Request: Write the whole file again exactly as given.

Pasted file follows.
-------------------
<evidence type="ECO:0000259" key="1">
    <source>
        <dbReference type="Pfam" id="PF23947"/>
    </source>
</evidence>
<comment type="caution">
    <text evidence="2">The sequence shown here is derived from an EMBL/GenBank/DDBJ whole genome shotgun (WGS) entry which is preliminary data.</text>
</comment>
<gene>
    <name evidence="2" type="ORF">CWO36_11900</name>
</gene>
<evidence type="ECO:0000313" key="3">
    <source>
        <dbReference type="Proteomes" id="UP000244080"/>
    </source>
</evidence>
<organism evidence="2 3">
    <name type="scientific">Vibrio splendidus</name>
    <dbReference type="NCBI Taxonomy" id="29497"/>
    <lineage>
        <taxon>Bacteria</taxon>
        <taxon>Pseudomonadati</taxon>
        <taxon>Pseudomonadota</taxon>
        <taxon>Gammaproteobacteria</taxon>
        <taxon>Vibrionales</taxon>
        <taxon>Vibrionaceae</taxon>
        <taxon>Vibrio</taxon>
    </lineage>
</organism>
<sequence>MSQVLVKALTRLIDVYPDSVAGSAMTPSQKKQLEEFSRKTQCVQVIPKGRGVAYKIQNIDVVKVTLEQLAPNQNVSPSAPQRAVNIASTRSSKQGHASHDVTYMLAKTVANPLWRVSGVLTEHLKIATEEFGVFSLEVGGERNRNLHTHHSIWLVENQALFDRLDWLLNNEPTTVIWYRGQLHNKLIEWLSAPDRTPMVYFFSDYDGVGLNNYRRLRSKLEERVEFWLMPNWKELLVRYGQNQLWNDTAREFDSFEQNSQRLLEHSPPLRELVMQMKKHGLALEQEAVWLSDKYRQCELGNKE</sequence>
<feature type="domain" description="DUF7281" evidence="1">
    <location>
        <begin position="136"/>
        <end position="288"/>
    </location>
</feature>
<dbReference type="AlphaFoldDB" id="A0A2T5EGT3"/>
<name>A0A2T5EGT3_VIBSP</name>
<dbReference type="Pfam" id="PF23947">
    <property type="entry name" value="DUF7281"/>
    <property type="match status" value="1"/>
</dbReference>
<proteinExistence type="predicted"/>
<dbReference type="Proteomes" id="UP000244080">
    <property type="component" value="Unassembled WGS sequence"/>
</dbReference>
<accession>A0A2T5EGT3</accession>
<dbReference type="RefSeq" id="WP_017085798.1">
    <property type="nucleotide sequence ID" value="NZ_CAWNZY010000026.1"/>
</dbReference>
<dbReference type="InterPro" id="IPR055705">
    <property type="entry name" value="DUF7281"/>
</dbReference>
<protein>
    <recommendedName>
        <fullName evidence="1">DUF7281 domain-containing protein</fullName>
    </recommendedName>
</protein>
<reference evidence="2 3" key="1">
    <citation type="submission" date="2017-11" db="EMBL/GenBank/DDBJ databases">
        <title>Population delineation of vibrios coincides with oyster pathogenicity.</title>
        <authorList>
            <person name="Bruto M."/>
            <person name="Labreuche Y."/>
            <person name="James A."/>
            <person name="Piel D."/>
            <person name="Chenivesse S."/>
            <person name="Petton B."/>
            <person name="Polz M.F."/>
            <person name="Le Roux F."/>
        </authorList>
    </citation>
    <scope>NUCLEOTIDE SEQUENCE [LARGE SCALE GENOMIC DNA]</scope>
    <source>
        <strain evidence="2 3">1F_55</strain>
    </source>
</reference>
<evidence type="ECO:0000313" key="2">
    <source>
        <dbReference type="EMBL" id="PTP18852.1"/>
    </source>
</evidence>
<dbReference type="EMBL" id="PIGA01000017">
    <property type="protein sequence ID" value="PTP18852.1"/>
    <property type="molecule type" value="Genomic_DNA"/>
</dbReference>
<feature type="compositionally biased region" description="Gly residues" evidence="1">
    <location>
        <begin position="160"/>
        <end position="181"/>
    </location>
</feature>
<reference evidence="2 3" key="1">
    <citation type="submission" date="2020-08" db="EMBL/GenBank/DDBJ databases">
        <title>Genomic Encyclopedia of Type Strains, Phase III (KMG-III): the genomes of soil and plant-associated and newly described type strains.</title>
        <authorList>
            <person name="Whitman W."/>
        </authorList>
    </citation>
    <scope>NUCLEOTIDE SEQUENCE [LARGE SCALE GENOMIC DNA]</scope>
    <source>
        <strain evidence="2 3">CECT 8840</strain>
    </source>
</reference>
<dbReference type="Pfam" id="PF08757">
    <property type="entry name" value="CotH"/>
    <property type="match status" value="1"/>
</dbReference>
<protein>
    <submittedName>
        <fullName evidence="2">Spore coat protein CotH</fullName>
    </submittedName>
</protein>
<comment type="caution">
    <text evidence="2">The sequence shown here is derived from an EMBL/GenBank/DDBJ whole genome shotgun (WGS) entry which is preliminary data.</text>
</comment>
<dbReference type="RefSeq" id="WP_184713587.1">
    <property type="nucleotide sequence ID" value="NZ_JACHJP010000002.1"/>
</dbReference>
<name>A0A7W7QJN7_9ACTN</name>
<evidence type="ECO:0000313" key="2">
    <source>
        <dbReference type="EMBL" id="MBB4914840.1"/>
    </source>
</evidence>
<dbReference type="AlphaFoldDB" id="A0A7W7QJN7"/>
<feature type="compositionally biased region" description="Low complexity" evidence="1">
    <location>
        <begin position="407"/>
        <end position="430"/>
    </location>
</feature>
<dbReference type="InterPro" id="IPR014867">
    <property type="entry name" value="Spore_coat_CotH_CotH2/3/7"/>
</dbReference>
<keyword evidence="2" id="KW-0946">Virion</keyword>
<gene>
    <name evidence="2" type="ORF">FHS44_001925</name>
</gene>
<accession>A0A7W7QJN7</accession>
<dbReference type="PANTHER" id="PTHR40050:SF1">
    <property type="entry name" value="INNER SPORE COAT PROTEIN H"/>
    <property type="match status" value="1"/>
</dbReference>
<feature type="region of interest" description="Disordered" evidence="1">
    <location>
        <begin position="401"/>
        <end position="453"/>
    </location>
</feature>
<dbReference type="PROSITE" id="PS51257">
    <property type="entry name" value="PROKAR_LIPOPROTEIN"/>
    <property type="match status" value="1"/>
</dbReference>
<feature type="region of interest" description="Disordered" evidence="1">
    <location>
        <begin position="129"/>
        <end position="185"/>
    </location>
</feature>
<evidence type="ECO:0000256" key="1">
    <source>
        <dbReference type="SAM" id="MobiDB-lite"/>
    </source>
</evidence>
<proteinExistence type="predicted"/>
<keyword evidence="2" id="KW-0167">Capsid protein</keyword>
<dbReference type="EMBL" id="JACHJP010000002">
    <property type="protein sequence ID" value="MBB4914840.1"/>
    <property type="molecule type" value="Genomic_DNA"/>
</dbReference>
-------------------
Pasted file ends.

<evidence type="ECO:0000259" key="1">
    <source>
        <dbReference type="Pfam" id="PF23947"/>
    </source>
</evidence>
<comment type="caution">
    <text evidence="2">The sequence shown here is derived from an EMBL/GenBank/DDBJ whole genome shotgun (WGS) entry which is preliminary data.</text>
</comment>
<gene>
    <name evidence="2" type="ORF">CWO36_11900</name>
</gene>
<evidence type="ECO:0000313" key="3">
    <source>
        <dbReference type="Proteomes" id="UP000244080"/>
    </source>
</evidence>
<organism evidence="2 3">
    <name type="scientific">Vibrio splendidus</name>
    <dbReference type="NCBI Taxonomy" id="29497"/>
    <lineage>
        <taxon>Bacteria</taxon>
        <taxon>Pseudomonadati</taxon>
        <taxon>Pseudomonadota</taxon>
        <taxon>Gammaproteobacteria</taxon>
        <taxon>Vibrionales</taxon>
        <taxon>Vibrionaceae</taxon>
        <taxon>Vibrio</taxon>
    </lineage>
</organism>
<sequence>MSQVLVKALTRLIDVYPDSVAGSAMTPSQKKQLEEFSRKTQCVQVIPKGRGVAYKIQNIDVVKVTLEQLAPNQNVSPSAPQRAVNIASTRSSKQGHASHDVTYMLAKTVANPLWRVSGVLTEHLKIATEEFGVFSLEVGGERNRNLHTHHSIWLVENQALFDRLDWLLNNEPTTVIWYRGQLHNKLIEWLSAPDRTPMVYFFSDYDGVGLNNYRRLRSKLEERVEFWLMPNWKELLVRYGQNQLWNDTAREFDSFEQNSQRLLEHSPPLRELVMQMKKHGLALEQEAVWLSDKYRQCELGNKE</sequence>
<feature type="domain" description="DUF7281" evidence="1">
    <location>
        <begin position="136"/>
        <end position="288"/>
    </location>
</feature>
<dbReference type="AlphaFoldDB" id="A0A2T5EGT3"/>
<name>A0A2T5EGT3_VIBSP</name>
<dbReference type="Pfam" id="PF23947">
    <property type="entry name" value="DUF7281"/>
    <property type="match status" value="1"/>
</dbReference>
<proteinExistence type="predicted"/>
<dbReference type="Proteomes" id="UP000244080">
    <property type="component" value="Unassembled WGS sequence"/>
</dbReference>
<accession>A0A2T5EGT3</accession>
<dbReference type="RefSeq" id="WP_017085798.1">
    <property type="nucleotide sequence ID" value="NZ_CAWNZY010000026.1"/>
</dbReference>
<dbReference type="InterPro" id="IPR055705">
    <property type="entry name" value="DUF7281"/>
</dbReference>
<protein>
    <recommendedName>
        <fullName evidence="1">DUF7281 domain-containing protein</fullName>
    </recommendedName>
</protein>
<reference evidence="2 3" key="1">
    <citation type="submission" date="2017-11" db="EMBL/GenBank/DDBJ databases">
        <title>Population delineation of vibrios coincides with oyster pathogenicity.</title>
        <authorList>
            <person name="Bruto M."/>
            <person name="Labreuche Y."/>
            <person name="James A."/>
            <person name="Piel D."/>
            <person name="Chenivesse S."/>
            <person name="Petton B."/>
            <person name="Polz M.F."/>
            <person name="Le Roux F."/>
        </authorList>
    </citation>
    <scope>NUCLEOTIDE SEQUENCE [LARGE SCALE GENOMIC DNA]</scope>
    <source>
        <strain evidence="2 3">1F_55</strain>
    </source>
</reference>
<evidence type="ECO:0000313" key="2">
    <source>
        <dbReference type="EMBL" id="PTP18852.1"/>
    </source>
</evidence>
<dbReference type="EMBL" id="PIGA01000017">
    <property type="protein sequence ID" value="PTP18852.1"/>
    <property type="molecule type" value="Genomic_DNA"/>
</dbReference>
<feature type="compositionally biased region" description="Gly residues" evidence="1">
    <location>
        <begin position="160"/>
        <end position="181"/>
    </location>
</feature>
<reference evidence="2 3" key="1">
    <citation type="submission" date="2020-08" db="EMBL/GenBank/DDBJ databases">
        <title>Genomic Encyclopedia of Type Strains, Phase III (KMG-III): the genomes of soil and plant-associated and newly described type strains.</title>
        <authorList>
            <person name="Whitman W."/>
        </authorList>
    </citation>
    <scope>NUCLEOTIDE SEQUENCE [LARGE SCALE GENOMIC DNA]</scope>
    <source>
        <strain evidence="2 3">CECT 8840</strain>
    </source>
</reference>
<dbReference type="Pfam" id="PF08757">
    <property type="entry name" value="CotH"/>
    <property type="match status" value="1"/>
</dbReference>
<protein>
    <submittedName>
        <fullName evidence="2">Spore coat protein CotH</fullName>
    </submittedName>
</protein>
<comment type="caution">
    <text evidence="2">The sequence shown here is derived from an EMBL/GenBank/DDBJ whole genome shotgun (WGS) entry which is preliminary data.</text>
</comment>
<dbReference type="RefSeq" id="WP_184713587.1">
    <property type="nucleotide sequence ID" value="NZ_JACHJP010000002.1"/>
</dbReference>
<name>A0A7W7QJN7_9ACTN</name>
<evidence type="ECO:0000313" key="2">
    <source>
        <dbReference type="EMBL" id="MBB4914840.1"/>
    </source>
</evidence>
<dbReference type="AlphaFoldDB" id="A0A7W7QJN7"/>
<feature type="compositionally biased region" description="Low complexity" evidence="1">
    <location>
        <begin position="407"/>
        <end position="430"/>
    </location>
</feature>
<dbReference type="InterPro" id="IPR014867">
    <property type="entry name" value="Spore_coat_CotH_CotH2/3/7"/>
</dbReference>
<keyword evidence="2" id="KW-0946">Virion</keyword>
<gene>
    <name evidence="2" type="ORF">FHS44_001925</name>
</gene>
<accession>A0A7W7QJN7</accession>
<dbReference type="PANTHER" id="PTHR40050:SF1">
    <property type="entry name" value="INNER SPORE COAT PROTEIN H"/>
    <property type="match status" value="1"/>
</dbReference>
<feature type="region of interest" description="Disordered" evidence="1">
    <location>
        <begin position="401"/>
        <end position="453"/>
    </location>
</feature>
<dbReference type="PROSITE" id="PS51257">
    <property type="entry name" value="PROKAR_LIPOPROTEIN"/>
    <property type="match status" value="1"/>
</dbReference>
<feature type="region of interest" description="Disordered" evidence="1">
    <location>
        <begin position="129"/>
        <end position="185"/>
    </location>
</feature>
<evidence type="ECO:0000256" key="1">
    <source>
        <dbReference type="SAM" id="MobiDB-lite"/>
    </source>
</evidence>
<proteinExistence type="predicted"/>
<keyword evidence="2" id="KW-0167">Capsid protein</keyword>
<dbReference type="EMBL" id="JACHJP010000002">
    <property type="protein sequence ID" value="MBB4914840.1"/>
    <property type="molecule type" value="Genomic_DNA"/>
</dbReference>